Why I (Still) Write Under a Pen Name
A year ago, I wrote a story about why I use a pen name. It’s my most popular piece, although I never would’ve predicted it would be. Clearly, it resonated with a lot of people.
Why I Write Under a Pen Name
I want to be upfront with people: this is my pen name.
I often think about stopping and using my real name, but the pen name is so convenient. I have a backlog under it, and momentum. It’s basically my real name at this point.
In fact, I always wanted “Ellie” to be my name as a kid. My real name is common, but for some reason, people mispronounce it a lot.
I gave some good reasons for using a pen name in the past, but one year out, I realized I’ve kept using the name for different reasons.
It’s what I’ve always done.
Way back when I was a teenager, I used to post short stories to web sites under a screen name. That was back in the days when it was considered terrifying to post your real name online. Someone would show up at your house and murder you, or something. People simply used a screen name. Your persona was based on your interest, not your looks or your social prestige.
When I was young, one of my teachers didn’t display framed photos of her children on her desk, as other teachers did. When we asked her about it (because we knew she had kids), she said she wanted to respect their privacy. She didn’t want anyone to break into the school and steal the pictures of her kids.
This was probably 1995 or so. Nowadays, people post not only their real names to social media, but a ton of recent photos of themselves and their children, their phone number, birthday, and location. LinkedIn encourages people to post their workplace’s name and address. People sometimes upload their daily runs, complete with maps of where they ran, to public social media sites. Everything you do can be documented and posted on the Internet.
In contrast, my Instagram is pretty low on personal details. I post about my environmentalist efforts, and that’s about it. You could say I’m just used to having a certain online persona. For me, less is more.
I don’t have any fan base under my real name.
One or two people might read my work regularly, but just because a lot of people know me doesn’t mean they’re interested in reading my work three times a week.
My friends and family know my pen name, though. When I show a draft to a friend, they glance at the name and say, “Oh, one of your stories?” And then they go back to whatever it was they were doing.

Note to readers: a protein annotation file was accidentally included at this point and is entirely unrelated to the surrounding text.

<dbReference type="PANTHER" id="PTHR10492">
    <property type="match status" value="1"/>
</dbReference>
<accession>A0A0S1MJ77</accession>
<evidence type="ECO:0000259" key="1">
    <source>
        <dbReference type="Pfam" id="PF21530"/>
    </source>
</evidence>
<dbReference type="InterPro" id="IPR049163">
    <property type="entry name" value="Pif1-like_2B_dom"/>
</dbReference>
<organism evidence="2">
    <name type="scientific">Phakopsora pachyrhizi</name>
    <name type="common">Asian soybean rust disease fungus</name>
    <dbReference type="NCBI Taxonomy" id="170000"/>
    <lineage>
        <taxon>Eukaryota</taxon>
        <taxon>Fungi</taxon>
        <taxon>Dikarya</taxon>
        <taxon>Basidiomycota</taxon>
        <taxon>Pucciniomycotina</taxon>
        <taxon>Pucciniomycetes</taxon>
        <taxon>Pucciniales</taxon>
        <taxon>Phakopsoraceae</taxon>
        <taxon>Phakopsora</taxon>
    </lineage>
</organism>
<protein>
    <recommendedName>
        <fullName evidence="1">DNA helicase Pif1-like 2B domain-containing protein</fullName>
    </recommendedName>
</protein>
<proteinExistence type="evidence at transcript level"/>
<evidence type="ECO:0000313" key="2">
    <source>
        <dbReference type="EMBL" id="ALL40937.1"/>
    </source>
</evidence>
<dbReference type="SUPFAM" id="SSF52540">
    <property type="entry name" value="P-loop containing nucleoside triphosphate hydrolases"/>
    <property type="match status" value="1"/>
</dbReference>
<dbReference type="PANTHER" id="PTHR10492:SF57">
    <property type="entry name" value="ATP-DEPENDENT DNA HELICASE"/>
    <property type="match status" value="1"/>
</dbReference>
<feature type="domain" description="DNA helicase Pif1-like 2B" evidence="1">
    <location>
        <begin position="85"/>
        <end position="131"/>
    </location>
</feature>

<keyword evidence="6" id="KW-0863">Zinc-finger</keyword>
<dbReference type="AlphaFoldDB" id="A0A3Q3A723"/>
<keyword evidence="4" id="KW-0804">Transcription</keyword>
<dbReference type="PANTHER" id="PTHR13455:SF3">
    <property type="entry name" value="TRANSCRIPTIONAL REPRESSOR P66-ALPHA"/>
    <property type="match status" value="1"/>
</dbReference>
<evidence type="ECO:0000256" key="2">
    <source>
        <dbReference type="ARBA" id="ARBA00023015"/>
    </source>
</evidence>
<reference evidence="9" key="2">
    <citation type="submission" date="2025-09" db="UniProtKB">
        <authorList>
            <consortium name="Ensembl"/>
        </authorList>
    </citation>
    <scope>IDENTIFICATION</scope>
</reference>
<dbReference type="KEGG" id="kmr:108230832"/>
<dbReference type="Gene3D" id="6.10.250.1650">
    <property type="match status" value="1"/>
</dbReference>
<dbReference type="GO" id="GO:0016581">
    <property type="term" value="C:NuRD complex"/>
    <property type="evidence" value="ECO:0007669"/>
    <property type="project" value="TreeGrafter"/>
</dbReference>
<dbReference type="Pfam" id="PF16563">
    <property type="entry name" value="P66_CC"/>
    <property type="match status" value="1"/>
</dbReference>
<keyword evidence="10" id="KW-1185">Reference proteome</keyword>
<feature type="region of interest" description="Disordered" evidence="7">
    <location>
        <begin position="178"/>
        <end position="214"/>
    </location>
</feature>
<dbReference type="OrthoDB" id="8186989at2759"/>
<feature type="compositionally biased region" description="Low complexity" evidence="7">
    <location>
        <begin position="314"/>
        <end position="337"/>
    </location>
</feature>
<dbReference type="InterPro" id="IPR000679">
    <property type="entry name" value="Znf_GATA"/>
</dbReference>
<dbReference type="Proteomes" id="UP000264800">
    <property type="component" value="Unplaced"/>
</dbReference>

I can always count on a few people to read my drafts and provide feedback, but I’m not going to pull thousands of followers out of my social media accounts. So there’s no benefit to using my real name in that aspect.
Sometimes I just need a break.
Writing isn’t really a job for me. It’s an escape. And I like the freedom to pull back a little when “real life” gets busy. The fact that I get paid is nice, but it’s not my full-time gig right now. Grad school is, and I definitely have to use my real name for that.
I like to keep my writing separate from work.
I didn’t sign a no-compete clause, but using a pen name makes it clear that I’m writing this in my personal time, and breaks me free of any work affiliations.
A lot of this may be due to shyness, though. When someone in real life asks me about my work, I clam up. I would love to write more under my real name and give presentations, and my pen name does prevent that. But that’s also terrifying!
I’ve written before about my anxiety, which can be paralyzing at times. I’ve spent a lot of time and effort trying to combat it, but this is one area where I throw in the towel. I keep things separate so I can write freely, without worrying about people bringing it up all the time.
I write fiction, and want to have a unique name linked to it.
My real name is common, so I hope that having a unique name will be helpful when I publish my books.
I haven’t decided if I want to submit my novels to agents or self-publish. I’d have to actually finish one first. I’m leaning toward self-pub because, if you’ve been reading my work for any length of time, you know that I like to have creative control on things.
My pen name is essentially my brand. It brings me joy, so I’m keeping it. No other explanation needed.